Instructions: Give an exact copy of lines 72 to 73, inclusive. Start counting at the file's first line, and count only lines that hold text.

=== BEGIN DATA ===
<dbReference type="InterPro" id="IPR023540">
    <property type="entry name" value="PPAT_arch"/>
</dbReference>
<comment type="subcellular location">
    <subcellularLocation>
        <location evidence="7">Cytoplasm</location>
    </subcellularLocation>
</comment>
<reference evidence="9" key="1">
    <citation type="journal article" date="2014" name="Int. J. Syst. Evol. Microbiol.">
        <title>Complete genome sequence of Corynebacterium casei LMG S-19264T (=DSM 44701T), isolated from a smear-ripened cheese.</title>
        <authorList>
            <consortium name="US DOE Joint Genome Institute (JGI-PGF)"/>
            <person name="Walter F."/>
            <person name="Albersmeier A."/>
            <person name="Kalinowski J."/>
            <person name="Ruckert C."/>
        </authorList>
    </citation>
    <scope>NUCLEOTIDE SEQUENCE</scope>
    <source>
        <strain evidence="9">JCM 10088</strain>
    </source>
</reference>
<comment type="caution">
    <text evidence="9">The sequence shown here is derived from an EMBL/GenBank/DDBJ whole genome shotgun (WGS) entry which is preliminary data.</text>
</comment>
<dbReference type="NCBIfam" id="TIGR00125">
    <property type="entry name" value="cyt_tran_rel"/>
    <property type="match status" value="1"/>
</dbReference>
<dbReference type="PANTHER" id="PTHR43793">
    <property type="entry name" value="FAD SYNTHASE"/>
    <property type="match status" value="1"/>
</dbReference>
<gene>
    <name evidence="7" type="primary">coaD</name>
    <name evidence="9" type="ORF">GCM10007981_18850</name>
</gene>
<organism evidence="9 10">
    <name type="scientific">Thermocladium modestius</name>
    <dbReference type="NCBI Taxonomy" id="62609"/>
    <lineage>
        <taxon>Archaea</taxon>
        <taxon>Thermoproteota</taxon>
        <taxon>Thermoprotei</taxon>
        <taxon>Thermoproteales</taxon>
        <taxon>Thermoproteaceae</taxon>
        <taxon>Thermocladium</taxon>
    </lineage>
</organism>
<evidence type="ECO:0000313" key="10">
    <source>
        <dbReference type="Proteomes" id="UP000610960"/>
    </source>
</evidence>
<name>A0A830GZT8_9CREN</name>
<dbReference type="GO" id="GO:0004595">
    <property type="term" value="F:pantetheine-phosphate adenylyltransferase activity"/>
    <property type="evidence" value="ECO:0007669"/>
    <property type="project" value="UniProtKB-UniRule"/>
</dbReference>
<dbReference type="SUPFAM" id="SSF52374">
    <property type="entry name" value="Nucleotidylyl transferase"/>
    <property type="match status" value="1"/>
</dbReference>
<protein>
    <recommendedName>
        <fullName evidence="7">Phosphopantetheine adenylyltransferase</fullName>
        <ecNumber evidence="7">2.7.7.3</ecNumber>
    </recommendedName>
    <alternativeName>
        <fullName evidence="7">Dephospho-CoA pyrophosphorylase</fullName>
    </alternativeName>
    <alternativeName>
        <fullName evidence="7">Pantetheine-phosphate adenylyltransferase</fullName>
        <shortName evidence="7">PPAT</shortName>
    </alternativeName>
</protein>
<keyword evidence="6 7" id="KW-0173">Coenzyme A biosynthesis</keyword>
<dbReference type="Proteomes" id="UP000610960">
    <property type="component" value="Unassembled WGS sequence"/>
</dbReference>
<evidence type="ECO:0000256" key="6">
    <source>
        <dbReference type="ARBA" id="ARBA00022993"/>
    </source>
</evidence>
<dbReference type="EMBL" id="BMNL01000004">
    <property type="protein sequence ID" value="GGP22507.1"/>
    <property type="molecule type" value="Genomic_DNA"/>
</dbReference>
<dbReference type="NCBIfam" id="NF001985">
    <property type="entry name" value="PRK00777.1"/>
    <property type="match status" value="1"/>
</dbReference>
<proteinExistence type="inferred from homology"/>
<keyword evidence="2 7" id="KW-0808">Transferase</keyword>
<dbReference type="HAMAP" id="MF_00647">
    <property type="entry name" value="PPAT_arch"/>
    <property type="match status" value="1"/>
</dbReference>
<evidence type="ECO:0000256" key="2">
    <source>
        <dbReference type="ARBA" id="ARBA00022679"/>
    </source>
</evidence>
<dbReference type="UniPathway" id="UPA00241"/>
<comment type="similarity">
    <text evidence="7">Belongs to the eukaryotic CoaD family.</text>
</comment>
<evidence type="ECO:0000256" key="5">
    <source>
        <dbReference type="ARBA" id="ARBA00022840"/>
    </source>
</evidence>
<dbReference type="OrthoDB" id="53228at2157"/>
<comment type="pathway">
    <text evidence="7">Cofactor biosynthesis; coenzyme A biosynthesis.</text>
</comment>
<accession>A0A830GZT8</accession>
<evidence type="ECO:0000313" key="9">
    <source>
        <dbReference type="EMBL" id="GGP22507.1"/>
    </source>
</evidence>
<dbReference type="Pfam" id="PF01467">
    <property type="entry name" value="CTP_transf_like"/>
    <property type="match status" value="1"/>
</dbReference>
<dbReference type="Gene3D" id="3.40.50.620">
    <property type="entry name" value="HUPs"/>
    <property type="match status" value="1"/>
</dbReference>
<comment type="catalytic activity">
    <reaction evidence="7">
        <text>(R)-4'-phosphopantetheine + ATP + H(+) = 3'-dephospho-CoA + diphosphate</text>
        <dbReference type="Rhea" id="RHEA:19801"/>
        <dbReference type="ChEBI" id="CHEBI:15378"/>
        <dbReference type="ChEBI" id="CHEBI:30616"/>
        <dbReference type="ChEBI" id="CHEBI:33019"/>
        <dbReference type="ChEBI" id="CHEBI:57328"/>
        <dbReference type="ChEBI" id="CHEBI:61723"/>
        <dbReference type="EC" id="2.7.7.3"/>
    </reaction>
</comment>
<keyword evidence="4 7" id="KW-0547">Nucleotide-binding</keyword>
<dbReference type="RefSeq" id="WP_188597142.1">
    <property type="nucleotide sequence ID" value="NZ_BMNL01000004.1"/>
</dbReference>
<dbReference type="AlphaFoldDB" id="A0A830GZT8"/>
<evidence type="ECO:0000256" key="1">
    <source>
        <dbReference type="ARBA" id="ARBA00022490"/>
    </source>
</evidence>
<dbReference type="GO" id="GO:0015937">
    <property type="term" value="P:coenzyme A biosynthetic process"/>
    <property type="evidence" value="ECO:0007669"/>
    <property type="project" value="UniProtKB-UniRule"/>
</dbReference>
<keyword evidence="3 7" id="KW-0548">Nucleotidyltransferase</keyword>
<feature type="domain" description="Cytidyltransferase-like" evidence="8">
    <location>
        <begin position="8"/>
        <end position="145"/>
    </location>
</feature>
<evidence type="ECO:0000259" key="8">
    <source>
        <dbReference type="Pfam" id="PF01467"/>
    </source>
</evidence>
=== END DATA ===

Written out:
    <alternativeName>
        <fullName evidence="7">Dephospho-CoA pyrophosphorylase</fullName>